I've lost count of the number of times I've picked up this book over the years and inevitably put it down because something else caught my attention. Books by this author used to be my jam, but it doesn't seem to be holding up anymore. This novel was very slow paced through the beginning, but when things speed up it was so good.
The heroine (with the exception of the very end) was out of the loop on everything and it wasn't a fun ride. It seemed like the author wanted to make her appear to be this sassy kick-butt heroine (especially when you take into account her being half gargoyle and half demon) but I don't think it was accomplished in the first 90% of this novel.
This book wasn't an exception where my stance on love triangles was concerned. Both love interests were sketchy and were looking out for their own interests by protecting Layla. Though Roth eventually won me over to his side because he presented himself as more competent but mysterious. Zayne, for the most part, was portrayed as a little boy who follows the rules the patriarchy sets for him even if he doesn't necessarily agree with them.
An annoying conclusion I came to throughout this story was that it was only possible because of all the lying that was happening. The gargoyles were the biggest hypocrites of them all and the leader refused to listen to reason even when it was presented in a respectful way. He could never see past Layla's demon half even though he raised her to essentially hate half of herself.
Overall, I disliked how absurdly easy it was for an outside source to figure out the supposedly "complex" riddle that leads to an ancient possession that a lot of creatures were looking for for years and years. I'd also like to mention that most of what happened in this story could be seen coming from miles and miles away. This isn't what I'd call a book of twists and turns. Despite all that I've mentioned in this review I do intend to continue on with this series considering how the book ended. I'm too invested for my own good at this point.
The Audio Book:
The narration was pleasant and that's about it. The overall tone was relaxing, which is what I usually look for in an audio book but there were a lot of times where there wasn't much of a distinction between male and female voices. That ended up confusing me for a few lines of conversation throughout the story until I figured out who was supposed to be who again.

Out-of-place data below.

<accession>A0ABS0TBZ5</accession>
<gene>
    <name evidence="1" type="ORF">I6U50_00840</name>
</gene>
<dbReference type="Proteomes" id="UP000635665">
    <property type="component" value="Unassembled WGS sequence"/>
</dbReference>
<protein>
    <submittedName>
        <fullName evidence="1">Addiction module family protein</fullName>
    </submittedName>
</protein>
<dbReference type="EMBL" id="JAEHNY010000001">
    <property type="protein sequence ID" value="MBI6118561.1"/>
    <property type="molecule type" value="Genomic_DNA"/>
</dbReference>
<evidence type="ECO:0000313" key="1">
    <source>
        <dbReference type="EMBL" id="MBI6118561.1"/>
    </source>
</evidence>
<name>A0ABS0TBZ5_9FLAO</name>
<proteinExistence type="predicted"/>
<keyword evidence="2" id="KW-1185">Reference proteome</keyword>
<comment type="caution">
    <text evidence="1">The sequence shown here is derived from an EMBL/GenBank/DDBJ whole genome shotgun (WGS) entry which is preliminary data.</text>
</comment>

When I first read the blurb summary for this one, I wondered how I could warm up to Casey Tanner. The thing is, she came to me a little too rigid and uptight during her first appearance in the previous novel, And Then He Kissed Me. Casey played a significant part of driving her sister and her boyfriend apart, and well, I was pretty annoyed with her since then. Getting her own story might be a chance for Casey to win my heart.
Alas, it didn’t successfully happen, I’m afraid. See, Casey comes to White Pine with a mission to ‘change’ herself (as well as getting closer to her younger sister, Audrey). Casey wants to be able to let herself go for once in her lifetime: to have a fling, to have great sex, and doesn’t want to care about a relationship. Especially because Casey has one major principle that has killed her previous relationships: she doesn’t want kids. Ever. No kids.
I liked the idea – I mean, not every woman wants to have kids. To be honest, I don’t think I want to have one either. Maybe it will change, but at this moment, kids are the furthest thing I want in life. So I can appreciate Casey not wanting one. However, throughout the book, I thought Casey was still too rigid and unbending about herself. She wants to have fun? Well, I didn’t think she could. Even when there is a chance to date Abe – whom we have been told is a serial monogamist and never wants to have a relationship – Casey still questions things… A LOT. I just couldn’t warm up to her at all!
Although, it wasn’t a total lost cause. Casey shows another side of her when she is dealing with this ten year old kid who has been coming to Robot Lit, a youth literacy nonprofit where Casey works. Those parts, where Casey befriends Carter and tries to find out what is wrong with him at his foster home, well those parts are REALLY GOOD.
As for Abe, Casey’s love interest, unfortunately he was another bland hero in this series. I really haven’t been impressed with the men of White Pine so far. Abe has been avoiding commitment all his life. His nickname at his fire station is “Ninety Eyed”, meaning every relationship he’d ever been in blew up within ninety days. Then he gets a health scare and suddenly he wants to be serious with Casey? Nope. I didn’t buy it.
All in all, I guess I wasn’t really convinced of Casey and Abe’s romance, although their initial meeting and the ending of this book were pretty good. I would still return to this series though. There are two men who might change my initial thought about White Pine men: Abe’s younger brother, Stu, and the bartender, Dave. They seem able to have fun at least.
The ARC is provided by the publisher via Netgalley for an exchange of fair and honest review. No high rating is required for any ARC received.